Matisse van Rossum’s review published on Letterboxd:
A Century of Cinema Challenge: 1928
Wow. This film surprised me. I had read and heard incredible things prior to watching it, but even such high praise didn't prepare me for what a masterpiece The Passion of Joan of Arc really is. I was particularly surprised by how well it managed to hold my attention. I was enraptured. From the opening shot to the powerful final image. And the odd thing is, I didn't really find that much to analyze about this film. It's just insanely well made. This is due mostly to an absolutely magnificent performance from Maria Falconetti combined with some of the best use of montage editing I've ever seen as well as incredibly powerful cinematography and shot composition. Dreyer chooses to have his film live in the close up, the characters' faces dominating the screen. It is particularly effective that the judges are almost only viewed from below, while Joan herself is viewed from high angles, perpetually looking skyward. The fire and fervor in Falconetti's eyes speaks volumes, more so than any amount of dialogue could ever wish to say.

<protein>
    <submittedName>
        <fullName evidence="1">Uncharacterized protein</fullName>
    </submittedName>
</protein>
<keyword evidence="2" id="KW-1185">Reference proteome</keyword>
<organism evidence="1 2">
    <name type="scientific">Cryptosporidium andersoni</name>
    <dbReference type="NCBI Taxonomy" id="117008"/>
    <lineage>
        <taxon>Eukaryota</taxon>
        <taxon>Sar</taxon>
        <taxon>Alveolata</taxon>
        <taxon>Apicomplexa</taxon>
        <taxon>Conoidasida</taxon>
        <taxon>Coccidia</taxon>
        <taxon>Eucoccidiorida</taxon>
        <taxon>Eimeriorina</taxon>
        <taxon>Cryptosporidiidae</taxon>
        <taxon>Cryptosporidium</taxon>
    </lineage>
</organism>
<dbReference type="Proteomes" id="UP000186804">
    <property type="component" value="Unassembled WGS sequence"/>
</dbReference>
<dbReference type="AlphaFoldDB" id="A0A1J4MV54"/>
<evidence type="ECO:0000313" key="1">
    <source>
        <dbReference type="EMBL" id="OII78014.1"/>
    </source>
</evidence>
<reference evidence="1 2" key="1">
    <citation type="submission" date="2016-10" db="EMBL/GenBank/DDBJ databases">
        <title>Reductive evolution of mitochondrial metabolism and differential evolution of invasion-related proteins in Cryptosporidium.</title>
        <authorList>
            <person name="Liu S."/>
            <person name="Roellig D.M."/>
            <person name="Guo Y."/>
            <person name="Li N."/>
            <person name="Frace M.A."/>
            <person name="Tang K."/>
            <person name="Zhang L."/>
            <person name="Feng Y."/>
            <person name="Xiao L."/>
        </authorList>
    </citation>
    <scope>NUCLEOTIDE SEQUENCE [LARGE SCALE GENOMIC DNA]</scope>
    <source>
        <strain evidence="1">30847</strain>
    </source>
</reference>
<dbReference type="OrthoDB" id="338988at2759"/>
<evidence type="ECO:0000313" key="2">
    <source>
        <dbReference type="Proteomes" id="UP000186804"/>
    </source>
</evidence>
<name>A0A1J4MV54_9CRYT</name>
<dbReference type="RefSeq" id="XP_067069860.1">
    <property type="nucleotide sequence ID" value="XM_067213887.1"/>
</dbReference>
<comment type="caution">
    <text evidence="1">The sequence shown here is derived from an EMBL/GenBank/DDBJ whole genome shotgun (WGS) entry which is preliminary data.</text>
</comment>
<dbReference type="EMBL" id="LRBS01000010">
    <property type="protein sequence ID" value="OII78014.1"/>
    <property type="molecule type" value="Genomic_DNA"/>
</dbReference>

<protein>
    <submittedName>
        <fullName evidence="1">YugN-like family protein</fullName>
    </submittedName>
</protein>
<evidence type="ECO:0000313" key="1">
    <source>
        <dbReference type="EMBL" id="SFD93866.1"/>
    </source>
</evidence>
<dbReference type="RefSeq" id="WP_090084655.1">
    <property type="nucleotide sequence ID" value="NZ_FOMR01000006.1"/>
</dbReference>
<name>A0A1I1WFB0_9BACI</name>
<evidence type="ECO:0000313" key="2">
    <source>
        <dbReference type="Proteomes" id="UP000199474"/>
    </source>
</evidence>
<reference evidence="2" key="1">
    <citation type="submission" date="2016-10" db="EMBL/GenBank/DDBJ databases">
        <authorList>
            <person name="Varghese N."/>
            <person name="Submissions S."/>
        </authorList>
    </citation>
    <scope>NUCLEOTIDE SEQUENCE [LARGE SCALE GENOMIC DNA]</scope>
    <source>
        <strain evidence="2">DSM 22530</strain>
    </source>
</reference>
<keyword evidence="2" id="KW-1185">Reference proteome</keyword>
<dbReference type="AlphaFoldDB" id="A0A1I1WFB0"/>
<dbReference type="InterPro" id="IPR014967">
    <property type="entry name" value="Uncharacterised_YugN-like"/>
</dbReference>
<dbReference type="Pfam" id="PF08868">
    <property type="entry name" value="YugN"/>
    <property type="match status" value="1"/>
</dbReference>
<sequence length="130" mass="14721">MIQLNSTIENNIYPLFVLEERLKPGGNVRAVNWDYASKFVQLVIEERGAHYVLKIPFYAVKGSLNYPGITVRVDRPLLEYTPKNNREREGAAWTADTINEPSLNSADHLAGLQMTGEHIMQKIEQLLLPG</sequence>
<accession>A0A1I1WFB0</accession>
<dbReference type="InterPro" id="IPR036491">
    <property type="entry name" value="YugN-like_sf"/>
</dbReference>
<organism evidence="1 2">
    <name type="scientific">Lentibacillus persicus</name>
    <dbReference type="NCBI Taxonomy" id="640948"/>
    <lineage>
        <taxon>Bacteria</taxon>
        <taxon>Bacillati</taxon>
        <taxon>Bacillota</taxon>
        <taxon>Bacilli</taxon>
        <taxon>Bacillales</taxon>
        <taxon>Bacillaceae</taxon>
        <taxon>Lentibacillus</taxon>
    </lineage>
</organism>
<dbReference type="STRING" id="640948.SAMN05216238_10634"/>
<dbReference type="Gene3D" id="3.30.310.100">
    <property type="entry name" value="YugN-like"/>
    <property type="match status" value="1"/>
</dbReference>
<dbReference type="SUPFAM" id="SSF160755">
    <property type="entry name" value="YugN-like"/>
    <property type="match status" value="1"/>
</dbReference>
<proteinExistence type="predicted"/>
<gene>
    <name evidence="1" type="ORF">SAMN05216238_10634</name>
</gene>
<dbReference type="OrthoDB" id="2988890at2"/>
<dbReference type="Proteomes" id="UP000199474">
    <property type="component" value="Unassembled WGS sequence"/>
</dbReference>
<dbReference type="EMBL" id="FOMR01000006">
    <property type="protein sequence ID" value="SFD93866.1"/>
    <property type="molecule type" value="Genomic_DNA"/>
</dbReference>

The Passion of Joan of Arc is a powerful film to say the least, in every aspect. It's easy to see, even after one viewing, why it has carried such influence in the world of cinema. I've been fortunate to watch a lot of masterpieces recently, and I'm happy to add this film to that list. It's currently battling Griffith's Broken Blossoms for the title of my favorite silent film that I've seen so far.